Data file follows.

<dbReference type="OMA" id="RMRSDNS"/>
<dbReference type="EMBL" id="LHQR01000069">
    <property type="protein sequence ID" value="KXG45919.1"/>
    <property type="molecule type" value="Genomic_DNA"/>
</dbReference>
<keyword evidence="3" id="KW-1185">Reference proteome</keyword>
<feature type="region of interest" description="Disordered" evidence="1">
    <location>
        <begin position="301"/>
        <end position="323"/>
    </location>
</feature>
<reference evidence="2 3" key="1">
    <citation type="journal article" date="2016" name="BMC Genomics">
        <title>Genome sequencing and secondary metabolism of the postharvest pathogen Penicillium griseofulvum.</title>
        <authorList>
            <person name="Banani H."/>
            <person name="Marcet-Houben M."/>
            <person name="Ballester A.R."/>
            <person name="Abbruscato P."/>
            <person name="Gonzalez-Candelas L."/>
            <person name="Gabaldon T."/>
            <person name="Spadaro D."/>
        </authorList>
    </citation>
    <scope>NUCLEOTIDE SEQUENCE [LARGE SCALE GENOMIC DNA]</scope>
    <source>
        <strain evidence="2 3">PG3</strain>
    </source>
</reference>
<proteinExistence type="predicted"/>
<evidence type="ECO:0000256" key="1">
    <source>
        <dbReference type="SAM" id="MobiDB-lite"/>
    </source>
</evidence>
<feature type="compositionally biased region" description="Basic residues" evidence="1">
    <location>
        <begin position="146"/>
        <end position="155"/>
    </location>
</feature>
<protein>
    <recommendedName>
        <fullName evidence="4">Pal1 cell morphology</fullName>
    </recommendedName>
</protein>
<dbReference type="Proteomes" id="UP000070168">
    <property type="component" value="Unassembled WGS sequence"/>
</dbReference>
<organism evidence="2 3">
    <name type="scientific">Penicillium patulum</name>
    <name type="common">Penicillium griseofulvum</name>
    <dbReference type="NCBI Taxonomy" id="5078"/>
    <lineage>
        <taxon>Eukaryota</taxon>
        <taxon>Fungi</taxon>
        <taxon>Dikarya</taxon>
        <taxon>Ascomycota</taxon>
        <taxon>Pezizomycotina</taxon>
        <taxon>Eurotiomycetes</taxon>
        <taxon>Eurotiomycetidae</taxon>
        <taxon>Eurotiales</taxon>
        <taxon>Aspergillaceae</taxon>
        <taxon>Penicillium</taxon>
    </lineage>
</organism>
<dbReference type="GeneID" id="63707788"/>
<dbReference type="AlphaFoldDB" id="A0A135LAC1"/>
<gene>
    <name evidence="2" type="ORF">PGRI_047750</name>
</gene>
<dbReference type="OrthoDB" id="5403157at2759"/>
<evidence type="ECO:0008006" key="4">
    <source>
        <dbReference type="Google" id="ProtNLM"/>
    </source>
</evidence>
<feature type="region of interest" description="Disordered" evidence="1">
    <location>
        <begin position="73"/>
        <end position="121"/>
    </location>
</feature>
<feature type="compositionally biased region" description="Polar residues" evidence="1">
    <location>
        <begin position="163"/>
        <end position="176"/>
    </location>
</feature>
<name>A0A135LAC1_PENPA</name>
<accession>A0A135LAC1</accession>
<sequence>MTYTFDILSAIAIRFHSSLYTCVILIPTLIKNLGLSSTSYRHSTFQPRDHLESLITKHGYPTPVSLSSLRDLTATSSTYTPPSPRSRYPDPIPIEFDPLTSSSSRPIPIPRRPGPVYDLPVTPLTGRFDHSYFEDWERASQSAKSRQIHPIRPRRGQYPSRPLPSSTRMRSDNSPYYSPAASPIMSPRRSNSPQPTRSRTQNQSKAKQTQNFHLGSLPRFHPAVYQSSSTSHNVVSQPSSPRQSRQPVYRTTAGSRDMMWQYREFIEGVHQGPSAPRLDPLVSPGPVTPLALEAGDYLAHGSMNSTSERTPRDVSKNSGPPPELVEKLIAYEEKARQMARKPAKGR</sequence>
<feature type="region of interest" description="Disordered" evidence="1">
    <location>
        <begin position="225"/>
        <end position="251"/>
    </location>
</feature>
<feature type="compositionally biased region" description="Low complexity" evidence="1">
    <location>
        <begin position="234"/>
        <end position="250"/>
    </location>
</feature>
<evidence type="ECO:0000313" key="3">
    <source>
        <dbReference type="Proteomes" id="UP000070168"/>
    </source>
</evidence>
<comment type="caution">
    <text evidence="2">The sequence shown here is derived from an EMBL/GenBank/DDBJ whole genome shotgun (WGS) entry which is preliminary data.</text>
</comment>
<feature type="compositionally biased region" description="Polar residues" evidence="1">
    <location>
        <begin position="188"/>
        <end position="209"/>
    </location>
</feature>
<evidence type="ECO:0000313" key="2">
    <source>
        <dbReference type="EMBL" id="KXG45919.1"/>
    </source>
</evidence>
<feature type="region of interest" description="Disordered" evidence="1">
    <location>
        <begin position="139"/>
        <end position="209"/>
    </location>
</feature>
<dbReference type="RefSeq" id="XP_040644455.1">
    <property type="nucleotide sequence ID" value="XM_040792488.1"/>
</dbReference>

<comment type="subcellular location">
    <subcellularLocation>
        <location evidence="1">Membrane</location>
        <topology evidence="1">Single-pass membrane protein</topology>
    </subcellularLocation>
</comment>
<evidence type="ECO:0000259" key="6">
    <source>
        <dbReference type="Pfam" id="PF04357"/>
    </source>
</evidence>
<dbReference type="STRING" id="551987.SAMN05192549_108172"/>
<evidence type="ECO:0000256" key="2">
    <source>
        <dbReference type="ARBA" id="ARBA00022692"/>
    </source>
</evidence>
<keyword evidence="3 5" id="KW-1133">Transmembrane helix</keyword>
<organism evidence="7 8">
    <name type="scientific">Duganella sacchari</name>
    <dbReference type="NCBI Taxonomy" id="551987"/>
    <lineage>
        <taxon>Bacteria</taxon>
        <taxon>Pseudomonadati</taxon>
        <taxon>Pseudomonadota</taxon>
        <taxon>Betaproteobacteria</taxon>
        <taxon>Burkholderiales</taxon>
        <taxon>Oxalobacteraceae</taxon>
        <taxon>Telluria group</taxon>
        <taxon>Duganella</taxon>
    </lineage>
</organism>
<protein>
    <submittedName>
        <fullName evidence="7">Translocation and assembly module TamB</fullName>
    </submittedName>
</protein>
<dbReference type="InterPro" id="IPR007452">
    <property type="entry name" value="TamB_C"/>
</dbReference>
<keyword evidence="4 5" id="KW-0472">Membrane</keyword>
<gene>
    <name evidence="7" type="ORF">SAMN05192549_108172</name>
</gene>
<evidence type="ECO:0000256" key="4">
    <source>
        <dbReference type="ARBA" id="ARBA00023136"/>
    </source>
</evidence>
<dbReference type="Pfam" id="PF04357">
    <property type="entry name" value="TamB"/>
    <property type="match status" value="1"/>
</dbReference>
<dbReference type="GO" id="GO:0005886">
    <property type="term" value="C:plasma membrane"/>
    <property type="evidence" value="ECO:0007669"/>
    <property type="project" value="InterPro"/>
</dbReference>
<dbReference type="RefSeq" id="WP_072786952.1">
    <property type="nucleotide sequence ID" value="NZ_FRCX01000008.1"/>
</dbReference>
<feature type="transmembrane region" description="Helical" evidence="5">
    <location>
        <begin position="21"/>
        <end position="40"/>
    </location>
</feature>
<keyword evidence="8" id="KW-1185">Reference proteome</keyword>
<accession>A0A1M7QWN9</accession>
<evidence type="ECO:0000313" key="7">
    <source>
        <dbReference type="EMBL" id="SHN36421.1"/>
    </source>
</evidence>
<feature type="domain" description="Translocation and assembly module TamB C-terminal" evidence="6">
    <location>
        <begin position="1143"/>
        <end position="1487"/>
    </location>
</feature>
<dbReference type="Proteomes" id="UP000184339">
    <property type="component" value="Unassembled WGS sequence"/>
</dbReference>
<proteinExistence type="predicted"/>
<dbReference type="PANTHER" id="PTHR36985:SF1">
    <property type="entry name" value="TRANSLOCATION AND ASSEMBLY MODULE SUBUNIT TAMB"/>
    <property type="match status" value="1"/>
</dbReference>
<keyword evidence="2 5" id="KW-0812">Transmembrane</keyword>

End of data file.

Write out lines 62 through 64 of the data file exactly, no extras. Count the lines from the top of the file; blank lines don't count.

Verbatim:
        <taxon>Eurotiomycetidae</taxon>
        <taxon>Eurotiales</taxon>
        <taxon>Aspergillaceae</taxon>